I have lived in my home for 20 years.
We have had some fabulous neighbors in the past, but now we are confronted with a million-dollar rehab and neighbors who are not that considerate.
I had four dogs, one of which was a German shepherd. He was an aggressive dog, and I was always careful with him.
My daughter let the dogs out of the house, and our dog bit the neighbors' dog very badly.
I was very upset and decided to put my dog to sleep.
I told my neighbor that I would take care of her vet bill. Well, she brought the bill over yesterday, and it was a whopping $400! I was shocked and asked my vet if he thought the bill seemed right. He said it was very high. To tell you the truth, I really can't afford to pay the bill. I have two daughters in college and another in high school, and I am trying to find a job to help supplement my husband's teaching salary, just so we can get by.
I feel as if these neighbors are using us. I also feel very overwhelmed by this and just don't know what to do. What's your perspective?
Let me get this straight. Your aggressive dog severely injured their dog, and now you are somehow the injured party and they are the bad neighbors.
It would be one thing if your neighbors hadn't given you the bill directly from their vet, but they did. So your gripe should be with their vet, who you seem to think overcharged them.
Though I'm not a dog owner, I've rarely left the vet's office with a sick or injured cat for less than several hundred dollars. Anesthesia, stitches, dressings, rehab and prescription medicines are all very costly.
I will give you the same method to use that I used when my pet was severely ill and needed extensive treatment. In my case, the animal hospital was willing to take monthly payments. Perhaps your neighbors would do the same.
Obviously, you are grieving the loss of your own dog. You should face that, deal with your sadness and not blame your neighbors for this very unfortunate turn of events.
My husband has a good friend who has moved to the only two neighborhoods that we've ever bought homes in. Now he lives next door to us. Not only does he live next door, but also in the exact same style home as us. He continually makes changes to make his decor look exactly like ours.
Don't tell me that "imitation is the sincerest form of flattery" because he can't stand me, and he drives me crazy!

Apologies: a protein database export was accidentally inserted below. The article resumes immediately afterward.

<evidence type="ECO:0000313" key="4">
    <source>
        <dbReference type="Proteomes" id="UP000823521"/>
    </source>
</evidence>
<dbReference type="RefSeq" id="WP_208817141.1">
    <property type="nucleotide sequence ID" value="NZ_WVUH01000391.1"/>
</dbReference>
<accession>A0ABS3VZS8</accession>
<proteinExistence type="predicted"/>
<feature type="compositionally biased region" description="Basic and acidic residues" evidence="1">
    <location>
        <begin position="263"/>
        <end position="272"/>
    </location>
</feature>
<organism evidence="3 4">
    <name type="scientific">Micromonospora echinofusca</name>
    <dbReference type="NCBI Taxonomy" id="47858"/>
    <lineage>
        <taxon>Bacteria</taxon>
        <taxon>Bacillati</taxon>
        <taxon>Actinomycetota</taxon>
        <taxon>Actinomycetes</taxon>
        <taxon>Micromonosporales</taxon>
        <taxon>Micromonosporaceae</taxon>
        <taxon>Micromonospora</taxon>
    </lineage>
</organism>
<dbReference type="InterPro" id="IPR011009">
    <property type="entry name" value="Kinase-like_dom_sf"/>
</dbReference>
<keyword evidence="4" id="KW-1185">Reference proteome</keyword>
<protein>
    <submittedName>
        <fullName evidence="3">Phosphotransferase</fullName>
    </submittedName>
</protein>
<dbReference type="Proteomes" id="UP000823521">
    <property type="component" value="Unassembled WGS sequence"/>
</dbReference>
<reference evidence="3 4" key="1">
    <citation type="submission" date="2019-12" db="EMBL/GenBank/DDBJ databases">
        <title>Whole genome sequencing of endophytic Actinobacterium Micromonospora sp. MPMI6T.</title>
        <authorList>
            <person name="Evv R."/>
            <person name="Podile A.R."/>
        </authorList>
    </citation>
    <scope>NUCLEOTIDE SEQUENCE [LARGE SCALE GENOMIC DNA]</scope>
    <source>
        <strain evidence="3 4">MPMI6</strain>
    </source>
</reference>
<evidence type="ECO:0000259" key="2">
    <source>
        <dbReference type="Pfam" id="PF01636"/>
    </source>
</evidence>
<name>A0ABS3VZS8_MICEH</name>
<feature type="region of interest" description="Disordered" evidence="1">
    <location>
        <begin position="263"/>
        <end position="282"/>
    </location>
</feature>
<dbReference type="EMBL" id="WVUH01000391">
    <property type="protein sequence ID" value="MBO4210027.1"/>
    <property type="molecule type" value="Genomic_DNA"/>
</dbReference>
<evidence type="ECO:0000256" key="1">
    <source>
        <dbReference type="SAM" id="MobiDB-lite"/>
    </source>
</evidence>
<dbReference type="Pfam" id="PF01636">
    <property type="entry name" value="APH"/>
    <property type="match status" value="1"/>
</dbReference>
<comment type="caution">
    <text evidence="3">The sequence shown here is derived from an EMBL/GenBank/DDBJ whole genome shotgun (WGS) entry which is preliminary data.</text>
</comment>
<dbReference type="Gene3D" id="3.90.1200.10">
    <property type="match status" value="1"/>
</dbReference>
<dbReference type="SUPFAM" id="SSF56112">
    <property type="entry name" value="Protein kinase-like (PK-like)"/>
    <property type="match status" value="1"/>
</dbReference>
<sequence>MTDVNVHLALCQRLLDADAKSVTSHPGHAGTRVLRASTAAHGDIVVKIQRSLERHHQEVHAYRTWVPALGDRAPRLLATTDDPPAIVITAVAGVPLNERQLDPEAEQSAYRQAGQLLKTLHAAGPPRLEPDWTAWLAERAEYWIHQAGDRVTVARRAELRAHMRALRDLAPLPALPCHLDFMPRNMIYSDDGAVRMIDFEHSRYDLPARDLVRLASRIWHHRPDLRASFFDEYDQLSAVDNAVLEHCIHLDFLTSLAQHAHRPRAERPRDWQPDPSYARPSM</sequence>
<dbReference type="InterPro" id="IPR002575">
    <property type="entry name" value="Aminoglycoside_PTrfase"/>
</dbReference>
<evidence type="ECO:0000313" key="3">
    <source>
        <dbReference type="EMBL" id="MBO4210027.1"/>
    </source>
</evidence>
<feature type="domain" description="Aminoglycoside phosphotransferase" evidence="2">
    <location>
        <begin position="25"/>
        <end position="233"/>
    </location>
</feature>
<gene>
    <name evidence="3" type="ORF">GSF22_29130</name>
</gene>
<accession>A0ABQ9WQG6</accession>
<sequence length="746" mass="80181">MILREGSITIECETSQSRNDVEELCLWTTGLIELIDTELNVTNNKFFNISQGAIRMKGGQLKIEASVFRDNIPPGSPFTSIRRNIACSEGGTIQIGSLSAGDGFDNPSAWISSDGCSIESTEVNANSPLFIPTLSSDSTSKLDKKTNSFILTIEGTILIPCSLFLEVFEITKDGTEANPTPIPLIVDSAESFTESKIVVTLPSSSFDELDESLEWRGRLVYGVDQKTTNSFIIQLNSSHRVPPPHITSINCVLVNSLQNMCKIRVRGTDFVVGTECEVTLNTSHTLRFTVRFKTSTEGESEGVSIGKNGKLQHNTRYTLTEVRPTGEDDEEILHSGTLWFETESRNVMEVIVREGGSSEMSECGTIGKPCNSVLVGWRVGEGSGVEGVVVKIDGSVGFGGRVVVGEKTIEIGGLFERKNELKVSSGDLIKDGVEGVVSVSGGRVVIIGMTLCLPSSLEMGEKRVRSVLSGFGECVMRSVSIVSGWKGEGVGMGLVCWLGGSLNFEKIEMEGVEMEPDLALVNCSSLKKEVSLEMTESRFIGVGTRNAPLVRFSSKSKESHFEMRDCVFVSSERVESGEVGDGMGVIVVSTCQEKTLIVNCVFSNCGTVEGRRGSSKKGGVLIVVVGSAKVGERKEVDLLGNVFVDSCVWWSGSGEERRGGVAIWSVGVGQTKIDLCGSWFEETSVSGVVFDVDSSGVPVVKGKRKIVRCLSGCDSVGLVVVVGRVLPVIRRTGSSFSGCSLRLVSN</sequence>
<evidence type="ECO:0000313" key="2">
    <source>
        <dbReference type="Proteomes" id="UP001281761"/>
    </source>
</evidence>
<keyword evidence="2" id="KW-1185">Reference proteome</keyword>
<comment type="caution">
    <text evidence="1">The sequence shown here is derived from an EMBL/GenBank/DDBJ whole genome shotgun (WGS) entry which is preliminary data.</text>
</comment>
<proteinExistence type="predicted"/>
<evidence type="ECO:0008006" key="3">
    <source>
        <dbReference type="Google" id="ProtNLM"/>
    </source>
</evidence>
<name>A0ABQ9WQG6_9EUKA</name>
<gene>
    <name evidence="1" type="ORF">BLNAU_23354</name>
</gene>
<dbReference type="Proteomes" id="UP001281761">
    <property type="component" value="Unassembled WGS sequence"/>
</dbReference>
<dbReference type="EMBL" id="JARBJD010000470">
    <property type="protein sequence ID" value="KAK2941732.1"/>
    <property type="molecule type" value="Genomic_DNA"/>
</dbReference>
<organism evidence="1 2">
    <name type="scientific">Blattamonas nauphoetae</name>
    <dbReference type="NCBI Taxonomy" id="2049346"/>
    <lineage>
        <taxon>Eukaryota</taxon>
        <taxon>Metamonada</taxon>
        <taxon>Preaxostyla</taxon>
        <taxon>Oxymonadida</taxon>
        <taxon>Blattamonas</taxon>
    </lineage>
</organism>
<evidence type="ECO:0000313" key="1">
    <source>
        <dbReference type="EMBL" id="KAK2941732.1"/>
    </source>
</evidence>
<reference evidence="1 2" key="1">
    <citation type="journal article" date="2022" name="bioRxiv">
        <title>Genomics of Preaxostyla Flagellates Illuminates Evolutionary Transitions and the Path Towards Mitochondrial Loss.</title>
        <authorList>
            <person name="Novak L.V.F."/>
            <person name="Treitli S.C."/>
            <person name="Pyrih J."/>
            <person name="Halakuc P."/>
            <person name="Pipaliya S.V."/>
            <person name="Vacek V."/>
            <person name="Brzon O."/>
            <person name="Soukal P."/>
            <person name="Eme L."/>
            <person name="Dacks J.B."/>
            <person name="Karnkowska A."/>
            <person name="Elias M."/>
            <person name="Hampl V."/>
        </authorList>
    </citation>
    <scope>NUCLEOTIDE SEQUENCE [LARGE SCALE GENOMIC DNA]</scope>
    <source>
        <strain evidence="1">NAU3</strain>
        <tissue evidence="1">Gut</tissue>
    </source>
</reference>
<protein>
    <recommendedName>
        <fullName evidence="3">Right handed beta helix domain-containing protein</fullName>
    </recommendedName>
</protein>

We have a lot of mutual friends who ask me, "Did Bert have that first, or did you?"
Every time he is over at our home, he scrutinizes everything we have or have done and then goes home and mimics it. It probably wouldn't get on my nerves as much if he didn't live in the same model house, right next door.
We have some mutual friends who see both of our homes. I've tried to distance myself from him and his family. I've asked my husband to move, but this is our dream house.
I would do anything to get away from him and his obsession with us. His wife and I were getting close, but this copycat business is driving me crazy. How can I deal with this -- or better yet, get him to stop?
Don't you know that imitation is the sincerest form of fla . . .
Oh, no. You took my cliche away!
The thing about cliches is that they're occasionally true. Take this cliche (please!) and use it to your benefit.
Here's how: "Bert! Wendell and I are so flattered that we inspire you so much! You know, I've been thinking about it and it's just like that old cliche -- how does it go? Oh, you know -- the one about copycatting being so flattering. Well, message received. Color us flattered!"
Here's another old saw: It's a free country. Bert can do whatever he wants to do to his house, including copy yours.
But because this is driving you so crazy, your husband should back you up.
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